Delaware's size as the second smallest state in the nation gives road trippers the advantage of being reasonably able to see the entire state in one trip. It takes about 2 hours to travel the coast, so there is plenty of time to make frequent stops along the way.
While high north along the eastern coast, Delaware's beaches should not be discounted. Rehoboth Beach may be the most well-known for its boardwalk and tax-free shopping, but there are many others. If you are looking for beachside-activities and a party atmosphere at night, try Dewey Beach. If you are looking for a quieter atmosphere for families or couples, try Bethany or Lewes Beach.
CAPE HENLOPEN STATE PARK
Regardless of which beach style you chose, or if you've been traveling up the coast checking them all out, pause to relax at The Point. The Point is the tip of Cape Henlopen State Park and offers excellent views of one of Delaware's lighthouses. Within the State Park, you can also visit Fort Miles, a World War II base and museum. If you still want some activity, you can bike or hike around the State Park and sand dunes and even settle in for the night at the campground.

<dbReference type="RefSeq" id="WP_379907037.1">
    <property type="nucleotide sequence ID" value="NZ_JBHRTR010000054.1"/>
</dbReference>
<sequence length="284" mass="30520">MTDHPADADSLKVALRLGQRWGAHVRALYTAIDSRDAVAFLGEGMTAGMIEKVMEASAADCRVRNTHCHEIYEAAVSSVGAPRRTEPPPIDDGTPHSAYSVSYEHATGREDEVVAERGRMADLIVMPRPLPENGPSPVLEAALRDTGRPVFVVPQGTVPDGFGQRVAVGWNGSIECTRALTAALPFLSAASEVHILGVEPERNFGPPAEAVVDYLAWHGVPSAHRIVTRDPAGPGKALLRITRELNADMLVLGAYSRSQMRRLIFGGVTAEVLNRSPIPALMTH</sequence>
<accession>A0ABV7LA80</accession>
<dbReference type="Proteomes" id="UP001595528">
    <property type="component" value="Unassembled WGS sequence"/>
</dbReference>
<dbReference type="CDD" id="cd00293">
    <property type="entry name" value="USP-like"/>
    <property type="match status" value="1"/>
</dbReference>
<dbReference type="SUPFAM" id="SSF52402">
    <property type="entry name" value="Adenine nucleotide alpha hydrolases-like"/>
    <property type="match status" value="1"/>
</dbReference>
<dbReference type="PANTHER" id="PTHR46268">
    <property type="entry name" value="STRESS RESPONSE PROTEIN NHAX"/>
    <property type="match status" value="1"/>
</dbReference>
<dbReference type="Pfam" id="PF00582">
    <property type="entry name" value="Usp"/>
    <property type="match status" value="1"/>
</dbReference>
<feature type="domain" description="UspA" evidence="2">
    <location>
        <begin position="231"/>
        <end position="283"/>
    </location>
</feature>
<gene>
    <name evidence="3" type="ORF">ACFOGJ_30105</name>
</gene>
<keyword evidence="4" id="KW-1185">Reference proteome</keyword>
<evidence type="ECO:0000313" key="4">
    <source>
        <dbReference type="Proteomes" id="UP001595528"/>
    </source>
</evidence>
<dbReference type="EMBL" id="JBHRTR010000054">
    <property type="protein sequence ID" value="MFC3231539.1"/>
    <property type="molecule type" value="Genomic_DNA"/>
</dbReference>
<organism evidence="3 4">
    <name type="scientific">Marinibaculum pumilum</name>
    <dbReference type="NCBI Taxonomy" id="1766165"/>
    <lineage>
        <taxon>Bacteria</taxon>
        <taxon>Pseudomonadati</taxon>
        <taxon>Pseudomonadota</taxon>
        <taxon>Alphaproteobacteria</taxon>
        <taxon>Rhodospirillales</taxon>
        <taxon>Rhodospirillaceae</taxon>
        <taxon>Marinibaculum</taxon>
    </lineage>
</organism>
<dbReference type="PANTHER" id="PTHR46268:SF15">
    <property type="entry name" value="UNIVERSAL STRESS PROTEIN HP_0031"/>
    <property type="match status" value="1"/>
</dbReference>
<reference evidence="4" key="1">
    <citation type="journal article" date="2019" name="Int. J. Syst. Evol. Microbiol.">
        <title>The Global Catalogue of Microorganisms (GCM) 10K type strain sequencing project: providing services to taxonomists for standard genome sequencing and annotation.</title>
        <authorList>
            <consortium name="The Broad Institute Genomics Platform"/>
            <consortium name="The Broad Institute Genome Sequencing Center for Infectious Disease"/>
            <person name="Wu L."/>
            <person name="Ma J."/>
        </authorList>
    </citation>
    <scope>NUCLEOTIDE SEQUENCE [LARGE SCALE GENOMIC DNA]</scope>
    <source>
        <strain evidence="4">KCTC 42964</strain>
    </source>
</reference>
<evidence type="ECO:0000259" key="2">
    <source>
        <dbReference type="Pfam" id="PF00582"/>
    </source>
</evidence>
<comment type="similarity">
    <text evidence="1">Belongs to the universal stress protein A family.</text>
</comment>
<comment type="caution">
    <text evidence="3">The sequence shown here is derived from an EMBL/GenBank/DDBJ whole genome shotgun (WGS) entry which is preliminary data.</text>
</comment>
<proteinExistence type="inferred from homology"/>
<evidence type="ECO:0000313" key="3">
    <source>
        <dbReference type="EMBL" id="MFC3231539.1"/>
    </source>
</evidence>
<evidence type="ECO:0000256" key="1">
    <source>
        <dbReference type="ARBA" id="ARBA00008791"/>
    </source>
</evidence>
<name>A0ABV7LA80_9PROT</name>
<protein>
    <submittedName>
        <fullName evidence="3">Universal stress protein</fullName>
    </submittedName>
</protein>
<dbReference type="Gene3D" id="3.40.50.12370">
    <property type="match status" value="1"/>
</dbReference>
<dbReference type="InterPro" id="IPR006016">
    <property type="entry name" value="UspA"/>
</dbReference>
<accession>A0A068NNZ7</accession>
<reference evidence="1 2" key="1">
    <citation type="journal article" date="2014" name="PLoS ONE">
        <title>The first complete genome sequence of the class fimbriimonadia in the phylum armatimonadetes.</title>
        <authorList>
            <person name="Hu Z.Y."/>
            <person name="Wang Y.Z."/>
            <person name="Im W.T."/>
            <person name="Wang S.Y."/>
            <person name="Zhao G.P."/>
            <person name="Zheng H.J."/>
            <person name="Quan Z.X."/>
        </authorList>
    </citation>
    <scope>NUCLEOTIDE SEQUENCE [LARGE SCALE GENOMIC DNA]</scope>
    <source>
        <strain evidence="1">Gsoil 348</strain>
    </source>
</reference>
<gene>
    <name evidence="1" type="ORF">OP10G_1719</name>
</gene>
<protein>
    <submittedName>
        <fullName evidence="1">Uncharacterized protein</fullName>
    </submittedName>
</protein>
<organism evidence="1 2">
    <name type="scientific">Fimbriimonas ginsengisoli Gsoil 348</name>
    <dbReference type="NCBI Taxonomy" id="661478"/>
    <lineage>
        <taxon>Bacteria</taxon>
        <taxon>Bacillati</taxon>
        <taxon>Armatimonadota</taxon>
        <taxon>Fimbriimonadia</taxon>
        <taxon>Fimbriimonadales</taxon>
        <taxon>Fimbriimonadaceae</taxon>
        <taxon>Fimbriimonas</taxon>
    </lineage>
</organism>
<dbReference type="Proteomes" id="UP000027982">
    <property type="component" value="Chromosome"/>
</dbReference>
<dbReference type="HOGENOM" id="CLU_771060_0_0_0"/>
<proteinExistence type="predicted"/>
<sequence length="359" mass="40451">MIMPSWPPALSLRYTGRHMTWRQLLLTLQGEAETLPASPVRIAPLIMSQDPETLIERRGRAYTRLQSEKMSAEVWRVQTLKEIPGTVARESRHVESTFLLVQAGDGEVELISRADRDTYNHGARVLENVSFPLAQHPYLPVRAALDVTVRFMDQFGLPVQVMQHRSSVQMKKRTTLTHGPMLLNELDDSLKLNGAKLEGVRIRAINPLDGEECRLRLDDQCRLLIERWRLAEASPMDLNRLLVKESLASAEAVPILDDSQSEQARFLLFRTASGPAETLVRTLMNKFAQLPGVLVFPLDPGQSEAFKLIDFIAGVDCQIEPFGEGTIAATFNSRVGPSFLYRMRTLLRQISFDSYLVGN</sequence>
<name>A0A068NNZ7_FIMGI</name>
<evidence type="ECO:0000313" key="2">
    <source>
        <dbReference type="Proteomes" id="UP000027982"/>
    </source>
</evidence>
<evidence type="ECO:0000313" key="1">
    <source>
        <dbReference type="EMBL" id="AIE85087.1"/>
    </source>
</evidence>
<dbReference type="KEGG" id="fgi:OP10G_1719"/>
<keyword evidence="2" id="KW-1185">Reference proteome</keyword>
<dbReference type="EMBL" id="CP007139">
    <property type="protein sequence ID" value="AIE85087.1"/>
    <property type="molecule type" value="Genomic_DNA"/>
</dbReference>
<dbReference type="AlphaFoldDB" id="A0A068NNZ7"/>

BOMBAY HOOK NATIONAL WILDLIFE REFUGE
Hugging the coast of Delaware's Central Region, this 16,000 plus acre refuge has much to offer. Inside, you can expect many wildlife sightings and the opportunity to see many different types of landscapes from tidal salt marshes to forests all in one place. You can enjoy the refuge from a 12-mile self-guided vehicle tour route or by getting out and walking one of the trails to an observation tower.
Leaving Central Delaware behind, head to the Northern Region to explore the many mansions and gardens. En route, stop at Fort Delaware, which sits on Pea Patch Island, accessible only by ferry. From a defensive position to prison, the Fort had many uses since its construction in the 1800s. Today you can hike and explore the island and hear from local guides about its role in America's history.
BRANDYWINE VALLEY NATIONAL SCENIC BYWAY
A bit further north within New Castle County is the start of the Brandywine Valley Byway. Officially starting in downtown Wilmington near the Hotel Du Pont, Delaware's only scenic byway will take you on a tour of the state's historic homes. You can simply drive the 12-mile route or stop along the way to tour the homes, former residences of the DuPont family.
On the properties, you will learn the family history, enjoy the beautiful gardens and reflecting pools, and see the collections of art and antiques. Be sure to visit the Nemours Estate and the Winterthur Museum, Garden, and Library. At the Hagley Museum and Library, you can see the family home as well as a gunpowder mill from the 1800s. Guided tours of the houses and grounds are available.